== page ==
Explaining the columns
Let's look at the example journal that has been filled with some random trades.
The first columns include: a trade number (clear it when logging non-trading transactions), open date (you can change it to time if it is more relevant to your trading strategy), strategy (the reason for entry), number of the currency pair (you define it via the Currency Pairs spreadsheet), currency pair name (you can enter it manually or have it filled automatically after you fill the currency pair number), trade direction (the choice of Long/Short).
Then follow the price-related parameters of the trade: entry price, initial stop-loss, initial take-profit, IRR (initial risk-to-reward ratio), position size (you can enter it in lots or in units, or you can just hide the column if you don't want to recored this parameter), exit price, close date.
After that, you notice the columns that mostly involve the post-trade stuff: profit/loss in pips (calculated automatically based on the difference between the entry and exit price, and the decimal places defined in the Currency Pairs sheet), profit/loss in % (calculated automatically using the currency profit you enter and your previous account balance), profit/loss in USD (you can change the currency name to whatever you use), swap, commission, trade length (it can be either Intraday or the number of days between the entry and the exit).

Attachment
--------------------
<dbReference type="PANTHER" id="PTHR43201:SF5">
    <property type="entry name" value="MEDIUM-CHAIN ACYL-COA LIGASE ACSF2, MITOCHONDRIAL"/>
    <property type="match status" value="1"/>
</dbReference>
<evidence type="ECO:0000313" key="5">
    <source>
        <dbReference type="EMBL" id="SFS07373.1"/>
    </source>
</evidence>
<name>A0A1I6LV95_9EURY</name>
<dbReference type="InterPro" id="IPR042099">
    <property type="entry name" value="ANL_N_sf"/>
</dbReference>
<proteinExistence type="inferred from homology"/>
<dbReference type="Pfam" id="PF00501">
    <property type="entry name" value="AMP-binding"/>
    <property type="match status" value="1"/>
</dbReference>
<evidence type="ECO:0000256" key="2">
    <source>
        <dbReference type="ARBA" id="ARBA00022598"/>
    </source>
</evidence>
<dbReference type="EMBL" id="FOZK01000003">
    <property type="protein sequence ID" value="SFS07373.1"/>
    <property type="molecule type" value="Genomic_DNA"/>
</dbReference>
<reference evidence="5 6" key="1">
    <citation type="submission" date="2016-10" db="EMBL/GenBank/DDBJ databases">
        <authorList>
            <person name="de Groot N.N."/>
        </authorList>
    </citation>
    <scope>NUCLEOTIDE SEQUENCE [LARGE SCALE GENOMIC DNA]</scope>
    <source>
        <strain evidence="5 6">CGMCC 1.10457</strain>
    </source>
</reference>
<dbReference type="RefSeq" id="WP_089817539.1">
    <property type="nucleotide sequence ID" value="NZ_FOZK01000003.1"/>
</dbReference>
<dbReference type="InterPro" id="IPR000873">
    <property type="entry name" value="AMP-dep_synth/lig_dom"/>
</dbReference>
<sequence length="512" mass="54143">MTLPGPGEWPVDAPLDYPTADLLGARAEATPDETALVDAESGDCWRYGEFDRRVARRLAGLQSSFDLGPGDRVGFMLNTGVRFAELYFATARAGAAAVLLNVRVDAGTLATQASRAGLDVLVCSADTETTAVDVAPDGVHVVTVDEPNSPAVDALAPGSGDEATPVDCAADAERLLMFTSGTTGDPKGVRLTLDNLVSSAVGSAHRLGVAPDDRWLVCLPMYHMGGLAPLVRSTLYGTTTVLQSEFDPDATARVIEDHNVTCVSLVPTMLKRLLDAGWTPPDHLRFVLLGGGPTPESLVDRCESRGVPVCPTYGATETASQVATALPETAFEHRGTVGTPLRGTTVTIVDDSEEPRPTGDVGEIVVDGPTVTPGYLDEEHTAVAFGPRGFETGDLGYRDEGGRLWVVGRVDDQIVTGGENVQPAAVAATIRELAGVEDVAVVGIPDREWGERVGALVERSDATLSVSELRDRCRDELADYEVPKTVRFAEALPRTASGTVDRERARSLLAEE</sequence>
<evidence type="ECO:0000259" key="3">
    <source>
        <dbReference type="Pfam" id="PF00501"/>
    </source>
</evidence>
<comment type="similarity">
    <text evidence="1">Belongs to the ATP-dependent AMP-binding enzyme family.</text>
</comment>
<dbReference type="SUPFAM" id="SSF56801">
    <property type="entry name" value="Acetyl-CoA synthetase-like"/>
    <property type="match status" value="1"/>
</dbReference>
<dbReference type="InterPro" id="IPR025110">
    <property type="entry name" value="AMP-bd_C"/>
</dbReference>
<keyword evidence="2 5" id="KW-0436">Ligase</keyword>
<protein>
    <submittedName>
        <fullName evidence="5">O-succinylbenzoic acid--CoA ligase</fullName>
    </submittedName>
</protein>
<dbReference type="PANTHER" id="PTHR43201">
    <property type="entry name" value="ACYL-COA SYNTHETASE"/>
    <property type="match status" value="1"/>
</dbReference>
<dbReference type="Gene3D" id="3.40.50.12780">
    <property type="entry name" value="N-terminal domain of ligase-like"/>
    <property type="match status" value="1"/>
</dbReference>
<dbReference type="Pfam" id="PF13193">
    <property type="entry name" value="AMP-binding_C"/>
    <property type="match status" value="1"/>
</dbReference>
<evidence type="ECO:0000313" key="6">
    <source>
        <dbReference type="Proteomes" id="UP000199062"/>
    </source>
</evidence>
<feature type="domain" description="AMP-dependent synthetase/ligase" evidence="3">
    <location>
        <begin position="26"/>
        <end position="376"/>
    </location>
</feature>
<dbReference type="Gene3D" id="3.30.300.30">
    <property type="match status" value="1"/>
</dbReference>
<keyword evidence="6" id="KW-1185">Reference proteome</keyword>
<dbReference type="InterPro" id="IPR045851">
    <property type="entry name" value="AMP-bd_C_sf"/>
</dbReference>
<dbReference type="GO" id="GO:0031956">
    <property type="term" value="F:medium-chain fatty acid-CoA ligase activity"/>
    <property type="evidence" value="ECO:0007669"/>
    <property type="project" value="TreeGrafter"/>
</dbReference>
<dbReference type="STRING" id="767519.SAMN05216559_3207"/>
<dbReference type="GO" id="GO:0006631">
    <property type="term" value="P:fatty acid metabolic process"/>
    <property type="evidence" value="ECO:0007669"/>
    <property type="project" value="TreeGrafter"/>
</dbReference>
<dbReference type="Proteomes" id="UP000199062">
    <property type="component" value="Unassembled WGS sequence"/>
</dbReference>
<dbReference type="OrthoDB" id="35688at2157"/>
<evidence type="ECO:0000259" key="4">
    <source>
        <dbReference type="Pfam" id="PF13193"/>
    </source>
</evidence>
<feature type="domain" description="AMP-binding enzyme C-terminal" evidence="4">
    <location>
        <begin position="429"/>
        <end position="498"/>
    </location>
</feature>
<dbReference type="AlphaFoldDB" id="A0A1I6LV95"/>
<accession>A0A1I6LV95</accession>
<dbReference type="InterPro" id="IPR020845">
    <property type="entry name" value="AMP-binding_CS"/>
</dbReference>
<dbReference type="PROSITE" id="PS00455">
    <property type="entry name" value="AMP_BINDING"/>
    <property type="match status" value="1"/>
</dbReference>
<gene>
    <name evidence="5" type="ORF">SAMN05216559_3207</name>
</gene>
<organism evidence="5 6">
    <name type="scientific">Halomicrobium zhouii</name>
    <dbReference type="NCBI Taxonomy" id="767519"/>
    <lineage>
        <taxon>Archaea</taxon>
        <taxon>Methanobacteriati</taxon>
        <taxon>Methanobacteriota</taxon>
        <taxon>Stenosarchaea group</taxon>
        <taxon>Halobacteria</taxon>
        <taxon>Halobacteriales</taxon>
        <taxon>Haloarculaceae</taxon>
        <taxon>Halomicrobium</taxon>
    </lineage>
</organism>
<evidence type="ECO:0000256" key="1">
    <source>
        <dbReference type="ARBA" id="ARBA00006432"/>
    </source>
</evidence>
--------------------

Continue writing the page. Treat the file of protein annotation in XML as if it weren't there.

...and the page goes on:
The final columns of the trading journal include: open comment (what you had thought about the trade when you just opened it), close comment (what you think about the trade after closing it), end balance (calculated automatically), chart link (you can insert a link to a local file on your computer, or a URL to some website where you store your trading screenshots, or you can hide this column entirely).
Currency Pairs sheet
This is where you define your currency pairs with a quick reference number and a number of decimal places. There are two number fields but the second one is filled automatically when you enter something in the first one. The second column is required for technical reasons:
The Analysis sheet becomes the most interesting one after you log some trades. It lets you analyze your performance using a number of metrics and charts.